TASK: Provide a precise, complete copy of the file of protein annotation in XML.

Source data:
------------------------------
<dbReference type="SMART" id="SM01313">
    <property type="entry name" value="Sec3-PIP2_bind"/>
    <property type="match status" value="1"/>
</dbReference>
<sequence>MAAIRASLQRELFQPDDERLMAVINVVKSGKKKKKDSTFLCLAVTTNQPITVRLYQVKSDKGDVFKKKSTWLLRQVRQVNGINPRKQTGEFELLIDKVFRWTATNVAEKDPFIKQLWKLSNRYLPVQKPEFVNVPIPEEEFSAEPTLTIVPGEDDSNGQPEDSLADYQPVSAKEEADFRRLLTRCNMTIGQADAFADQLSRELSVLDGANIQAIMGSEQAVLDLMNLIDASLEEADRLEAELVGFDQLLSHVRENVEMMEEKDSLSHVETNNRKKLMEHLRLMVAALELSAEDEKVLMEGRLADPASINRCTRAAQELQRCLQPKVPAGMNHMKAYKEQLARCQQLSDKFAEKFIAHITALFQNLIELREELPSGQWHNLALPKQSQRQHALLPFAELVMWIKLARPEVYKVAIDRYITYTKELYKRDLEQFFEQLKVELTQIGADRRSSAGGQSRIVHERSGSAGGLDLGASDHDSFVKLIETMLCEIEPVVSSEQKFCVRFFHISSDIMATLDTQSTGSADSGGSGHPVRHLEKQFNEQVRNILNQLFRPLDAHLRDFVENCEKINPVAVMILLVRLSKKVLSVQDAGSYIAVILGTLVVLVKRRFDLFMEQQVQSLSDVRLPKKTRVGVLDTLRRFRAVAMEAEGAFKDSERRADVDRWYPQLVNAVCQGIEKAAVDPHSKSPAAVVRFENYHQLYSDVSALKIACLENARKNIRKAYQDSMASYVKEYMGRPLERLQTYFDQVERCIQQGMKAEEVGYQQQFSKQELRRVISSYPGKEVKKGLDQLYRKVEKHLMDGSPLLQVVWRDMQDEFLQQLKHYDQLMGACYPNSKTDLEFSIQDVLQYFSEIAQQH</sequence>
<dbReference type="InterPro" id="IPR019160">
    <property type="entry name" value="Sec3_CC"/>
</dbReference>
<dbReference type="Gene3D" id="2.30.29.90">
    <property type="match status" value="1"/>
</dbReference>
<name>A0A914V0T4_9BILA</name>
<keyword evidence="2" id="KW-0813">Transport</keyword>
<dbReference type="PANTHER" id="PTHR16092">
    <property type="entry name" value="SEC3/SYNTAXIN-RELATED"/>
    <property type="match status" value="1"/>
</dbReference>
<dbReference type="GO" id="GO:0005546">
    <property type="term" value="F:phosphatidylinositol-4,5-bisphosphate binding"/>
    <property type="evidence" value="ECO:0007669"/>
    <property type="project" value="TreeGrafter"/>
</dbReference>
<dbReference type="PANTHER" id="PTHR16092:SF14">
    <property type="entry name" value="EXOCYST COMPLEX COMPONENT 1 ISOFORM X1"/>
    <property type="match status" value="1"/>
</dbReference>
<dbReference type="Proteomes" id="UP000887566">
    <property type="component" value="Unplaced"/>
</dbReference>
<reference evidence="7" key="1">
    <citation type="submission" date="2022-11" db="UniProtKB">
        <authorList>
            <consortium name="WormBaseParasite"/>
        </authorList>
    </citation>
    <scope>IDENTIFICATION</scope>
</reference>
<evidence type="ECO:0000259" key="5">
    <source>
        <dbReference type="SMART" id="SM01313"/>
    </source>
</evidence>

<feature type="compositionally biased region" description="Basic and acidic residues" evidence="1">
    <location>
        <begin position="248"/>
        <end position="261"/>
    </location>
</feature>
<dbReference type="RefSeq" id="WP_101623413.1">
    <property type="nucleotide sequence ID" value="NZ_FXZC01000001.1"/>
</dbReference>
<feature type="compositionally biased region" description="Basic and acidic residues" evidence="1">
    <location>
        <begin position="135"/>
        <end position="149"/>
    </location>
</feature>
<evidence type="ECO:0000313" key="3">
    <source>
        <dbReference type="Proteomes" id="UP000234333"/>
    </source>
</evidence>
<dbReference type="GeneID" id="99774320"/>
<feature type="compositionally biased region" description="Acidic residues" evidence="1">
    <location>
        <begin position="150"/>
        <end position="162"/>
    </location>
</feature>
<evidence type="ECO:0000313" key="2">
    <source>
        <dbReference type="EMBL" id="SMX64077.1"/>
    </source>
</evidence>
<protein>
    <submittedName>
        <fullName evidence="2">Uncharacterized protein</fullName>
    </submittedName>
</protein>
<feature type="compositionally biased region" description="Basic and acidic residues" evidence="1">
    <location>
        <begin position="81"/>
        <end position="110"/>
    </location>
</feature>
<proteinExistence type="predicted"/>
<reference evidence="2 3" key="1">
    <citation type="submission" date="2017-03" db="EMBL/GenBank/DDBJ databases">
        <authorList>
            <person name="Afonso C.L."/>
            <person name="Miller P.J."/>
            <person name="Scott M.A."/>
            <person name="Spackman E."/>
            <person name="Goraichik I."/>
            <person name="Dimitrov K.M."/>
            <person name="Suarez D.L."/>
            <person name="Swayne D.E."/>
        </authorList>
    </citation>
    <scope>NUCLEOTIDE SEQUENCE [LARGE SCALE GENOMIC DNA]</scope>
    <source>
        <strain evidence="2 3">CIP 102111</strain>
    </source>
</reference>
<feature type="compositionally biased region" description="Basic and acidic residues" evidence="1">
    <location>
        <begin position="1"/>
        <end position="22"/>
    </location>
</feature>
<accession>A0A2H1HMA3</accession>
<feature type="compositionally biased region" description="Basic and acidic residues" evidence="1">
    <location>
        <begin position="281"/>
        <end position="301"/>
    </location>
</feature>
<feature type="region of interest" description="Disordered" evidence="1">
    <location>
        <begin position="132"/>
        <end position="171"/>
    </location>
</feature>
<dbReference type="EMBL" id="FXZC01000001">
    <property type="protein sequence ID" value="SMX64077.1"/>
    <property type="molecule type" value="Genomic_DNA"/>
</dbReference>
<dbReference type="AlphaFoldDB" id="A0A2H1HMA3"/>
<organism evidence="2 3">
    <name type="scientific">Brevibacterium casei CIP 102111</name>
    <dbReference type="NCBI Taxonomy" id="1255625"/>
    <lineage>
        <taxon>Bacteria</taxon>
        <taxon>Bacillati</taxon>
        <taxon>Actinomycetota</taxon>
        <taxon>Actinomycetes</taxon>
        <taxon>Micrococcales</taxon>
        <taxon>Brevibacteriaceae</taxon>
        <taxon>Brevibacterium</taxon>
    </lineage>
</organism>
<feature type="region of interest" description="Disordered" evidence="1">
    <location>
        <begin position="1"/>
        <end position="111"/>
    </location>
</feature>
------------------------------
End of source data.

<dbReference type="SMART" id="SM01313">
    <property type="entry name" value="Sec3-PIP2_bind"/>
    <property type="match status" value="1"/>
</dbReference>
<sequence>MAAIRASLQRELFQPDDERLMAVINVVKSGKKKKKDSTFLCLAVTTNQPITVRLYQVKSDKGDVFKKKSTWLLRQVRQVNGINPRKQTGEFELLIDKVFRWTATNVAEKDPFIKQLWKLSNRYLPVQKPEFVNVPIPEEEFSAEPTLTIVPGEDDSNGQPEDSLADYQPVSAKEEADFRRLLTRCNMTIGQADAFADQLSRELSVLDGANIQAIMGSEQAVLDLMNLIDASLEEADRLEAELVGFDQLLSHVRENVEMMEEKDSLSHVETNNRKKLMEHLRLMVAALELSAEDEKVLMEGRLADPASINRCTRAAQELQRCLQPKVPAGMNHMKAYKEQLARCQQLSDKFAEKFIAHITALFQNLIELREELPSGQWHNLALPKQSQRQHALLPFAELVMWIKLARPEVYKVAIDRYITYTKELYKRDLEQFFEQLKVELTQIGADRRSSAGGQSRIVHERSGSAGGLDLGASDHDSFVKLIETMLCEIEPVVSSEQKFCVRFFHISSDIMATLDTQSTGSADSGGSGHPVRHLEKQFNEQVRNILNQLFRPLDAHLRDFVENCEKINPVAVMILLVRLSKKVLSVQDAGSYIAVILGTLVVLVKRRFDLFMEQQVQSLSDVRLPKKTRVGVLDTLRRFRAVAMEAEGAFKDSERRADVDRWYPQLVNAVCQGIEKAAVDPHSKSPAAVVRFENYHQLYSDVSALKIACLENARKNIRKAYQDSMASYVKEYMGRPLERLQTYFDQVERCIQQGMKAEEVGYQQQFSKQELRRVISSYPGKEVKKGLDQLYRKVEKHLMDGSPLLQVVWRDMQDEFLQQLKHYDQLMGACYPNSKTDLEFSIQDVLQYFSEIAQQH</sequence>
<dbReference type="InterPro" id="IPR019160">
    <property type="entry name" value="Sec3_CC"/>
</dbReference>
<dbReference type="Gene3D" id="2.30.29.90">
    <property type="match status" value="1"/>
</dbReference>
<name>A0A914V0T4_9BILA</name>
<keyword evidence="2" id="KW-0813">Transport</keyword>
<dbReference type="PANTHER" id="PTHR16092">
    <property type="entry name" value="SEC3/SYNTAXIN-RELATED"/>
    <property type="match status" value="1"/>
</dbReference>
<dbReference type="GO" id="GO:0005546">
    <property type="term" value="F:phosphatidylinositol-4,5-bisphosphate binding"/>
    <property type="evidence" value="ECO:0007669"/>
    <property type="project" value="TreeGrafter"/>
</dbReference>
<dbReference type="PANTHER" id="PTHR16092:SF14">
    <property type="entry name" value="EXOCYST COMPLEX COMPONENT 1 ISOFORM X1"/>
    <property type="match status" value="1"/>
</dbReference>
<dbReference type="Proteomes" id="UP000887566">
    <property type="component" value="Unplaced"/>
</dbReference>
<reference evidence="7" key="1">
    <citation type="submission" date="2022-11" db="UniProtKB">
        <authorList>
            <consortium name="WormBaseParasite"/>
        </authorList>
    </citation>
    <scope>IDENTIFICATION</scope>
</reference>
<evidence type="ECO:0000259" key="5">
    <source>
        <dbReference type="SMART" id="SM01313"/>
    </source>
</evidence>

<feature type="compositionally biased region" description="Basic and acidic residues" evidence="1">
    <location>
        <begin position="248"/>
        <end position="261"/>
    </location>
</feature>
<dbReference type="RefSeq" id="WP_101623413.1">
    <property type="nucleotide sequence ID" value="NZ_FXZC01000001.1"/>
</dbReference>
<feature type="compositionally biased region" description="Basic and acidic residues" evidence="1">
    <location>
        <begin position="135"/>
        <end position="149"/>
    </location>
</feature>
<evidence type="ECO:0000313" key="3">
    <source>
        <dbReference type="Proteomes" id="UP000234333"/>
    </source>
</evidence>
<dbReference type="GeneID" id="99774320"/>
<feature type="compositionally biased region" description="Acidic residues" evidence="1">
    <location>
        <begin position="150"/>
        <end position="162"/>
    </location>
</feature>
<evidence type="ECO:0000313" key="2">
    <source>
        <dbReference type="EMBL" id="SMX64077.1"/>
    </source>
</evidence>
<protein>
    <submittedName>
        <fullName evidence="2">Uncharacterized protein</fullName>
    </submittedName>
</protein>
<feature type="compositionally biased region" description="Basic and acidic residues" evidence="1">
    <location>
        <begin position="81"/>
        <end position="110"/>
    </location>
</feature>
<proteinExistence type="predicted"/>
<reference evidence="2 3" key="1">
    <citation type="submission" date="2017-03" db="EMBL/GenBank/DDBJ databases">
        <authorList>
            <person name="Afonso C.L."/>
            <person name="Miller P.J."/>
            <person name="Scott M.A."/>
            <person name="Spackman E."/>
            <person name="Goraichik I."/>
            <person name="Dimitrov K.M."/>
            <person name="Suarez D.L."/>
            <person name="Swayne D.E."/>
        </authorList>
    </citation>
    <scope>NUCLEOTIDE SEQUENCE [LARGE SCALE GENOMIC DNA]</scope>
    <source>
        <strain evidence="2 3">CIP 102111</strain>
    </source>
</reference>
<feature type="compositionally biased region" description="Basic and acidic residues" evidence="1">
    <location>
        <begin position="1"/>
        <end position="22"/>
    </location>
</feature>
<accession>A0A2H1HMA3</accession>
<feature type="compositionally biased region" description="Basic and acidic residues" evidence="1">
    <location>
        <begin position="281"/>
        <end position="301"/>
    </location>
</feature>
<feature type="region of interest" description="Disordered" evidence="1">
    <location>
        <begin position="132"/>
        <end position="171"/>
    </location>
</feature>
<dbReference type="EMBL" id="FXZC01000001">
    <property type="protein sequence ID" value="SMX64077.1"/>
    <property type="molecule type" value="Genomic_DNA"/>
</dbReference>
<dbReference type="AlphaFoldDB" id="A0A2H1HMA3"/>
<organism evidence="2 3">
    <name type="scientific">Brevibacterium casei CIP 102111</name>
    <dbReference type="NCBI Taxonomy" id="1255625"/>
    <lineage>
        <taxon>Bacteria</taxon>
        <taxon>Bacillati</taxon>
        <taxon>Actinomycetota</taxon>
        <taxon>Actinomycetes</taxon>
        <taxon>Micrococcales</taxon>
        <taxon>Brevibacteriaceae</taxon>
        <taxon>Brevibacterium</taxon>
    </lineage>
</organism>
<feature type="region of interest" description="Disordered" evidence="1">
    <location>
        <begin position="1"/>
        <end position="111"/>
    </location>
</feature>